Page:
• Anthropology. Anthropology is the science of mankind and the study of human behaviour as a whole. The main focus of attention is on the cultural system, beliefs, customs, ideas and values within a group or society and the comparison of behaviour among different cultures. In the context of today's organizational scenario. It is very important to appreciate the differences that exist among people coming from different cultural backgrounds as people are often found to work with others from the other side of the globe. • Economics. Any organization to survive and sustain must be aware of the economic viability of their effort. This applies even to the non-profit and voluntary organizations as well. • Political Science Although frequently overlooked, the contributions of political scientists are significant to the understand arrangement in organizations. It studies individuals and groups within specific conditions concerning the power dynamics. Important topics under here include structuring Of Conflict, allocation of power and how people manipulate power for individual self-interest etc.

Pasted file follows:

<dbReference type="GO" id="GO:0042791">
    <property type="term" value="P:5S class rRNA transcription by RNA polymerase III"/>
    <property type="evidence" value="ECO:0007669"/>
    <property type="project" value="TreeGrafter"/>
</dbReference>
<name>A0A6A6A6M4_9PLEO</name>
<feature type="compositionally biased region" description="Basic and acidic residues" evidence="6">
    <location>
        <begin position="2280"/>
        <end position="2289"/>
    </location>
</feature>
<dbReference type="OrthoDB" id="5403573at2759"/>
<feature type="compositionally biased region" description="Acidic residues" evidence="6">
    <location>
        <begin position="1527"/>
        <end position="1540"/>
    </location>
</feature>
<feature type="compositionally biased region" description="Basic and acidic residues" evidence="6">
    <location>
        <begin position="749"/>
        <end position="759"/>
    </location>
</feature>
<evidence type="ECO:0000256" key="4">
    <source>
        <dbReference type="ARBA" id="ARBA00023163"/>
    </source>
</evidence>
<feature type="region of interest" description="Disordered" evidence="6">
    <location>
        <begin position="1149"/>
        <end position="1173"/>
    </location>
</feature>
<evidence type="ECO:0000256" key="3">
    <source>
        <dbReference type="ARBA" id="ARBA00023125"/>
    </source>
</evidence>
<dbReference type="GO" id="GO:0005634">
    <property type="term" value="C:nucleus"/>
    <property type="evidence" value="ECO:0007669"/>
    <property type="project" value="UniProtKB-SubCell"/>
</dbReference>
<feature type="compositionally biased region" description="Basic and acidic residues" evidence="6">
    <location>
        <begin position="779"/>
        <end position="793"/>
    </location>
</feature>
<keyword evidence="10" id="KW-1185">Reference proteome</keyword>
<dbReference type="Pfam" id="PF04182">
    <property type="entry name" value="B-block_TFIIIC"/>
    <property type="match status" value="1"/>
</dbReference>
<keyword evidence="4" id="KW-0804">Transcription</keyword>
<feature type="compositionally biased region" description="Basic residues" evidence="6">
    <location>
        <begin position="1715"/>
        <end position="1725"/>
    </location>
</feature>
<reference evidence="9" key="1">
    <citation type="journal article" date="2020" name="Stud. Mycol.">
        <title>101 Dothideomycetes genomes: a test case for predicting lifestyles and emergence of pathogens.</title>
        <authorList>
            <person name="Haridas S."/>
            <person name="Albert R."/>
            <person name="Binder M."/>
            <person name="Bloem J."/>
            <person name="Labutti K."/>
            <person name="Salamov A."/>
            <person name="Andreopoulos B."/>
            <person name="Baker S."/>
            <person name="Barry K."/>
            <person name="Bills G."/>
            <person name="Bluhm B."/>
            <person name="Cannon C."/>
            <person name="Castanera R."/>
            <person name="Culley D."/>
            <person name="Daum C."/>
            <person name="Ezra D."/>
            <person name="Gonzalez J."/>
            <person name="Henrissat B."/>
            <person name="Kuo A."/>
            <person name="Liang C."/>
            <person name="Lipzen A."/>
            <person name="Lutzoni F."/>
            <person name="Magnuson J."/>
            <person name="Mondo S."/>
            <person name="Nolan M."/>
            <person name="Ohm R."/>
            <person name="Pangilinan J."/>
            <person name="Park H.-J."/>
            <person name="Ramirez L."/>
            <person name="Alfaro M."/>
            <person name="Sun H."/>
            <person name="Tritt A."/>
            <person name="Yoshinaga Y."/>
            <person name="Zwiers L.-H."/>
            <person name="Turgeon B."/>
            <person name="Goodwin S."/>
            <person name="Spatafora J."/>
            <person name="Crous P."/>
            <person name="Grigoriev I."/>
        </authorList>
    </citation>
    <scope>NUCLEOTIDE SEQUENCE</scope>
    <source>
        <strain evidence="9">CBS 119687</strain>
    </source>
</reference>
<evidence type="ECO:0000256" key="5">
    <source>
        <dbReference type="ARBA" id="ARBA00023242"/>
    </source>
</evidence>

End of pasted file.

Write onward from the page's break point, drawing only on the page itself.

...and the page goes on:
Importance of ob
. Organisational behaviour provides means to understand and achieve co-operative group relationships through interaction, rotation of members among groups, avoidance of win-lose situation and focussing on total group objectives.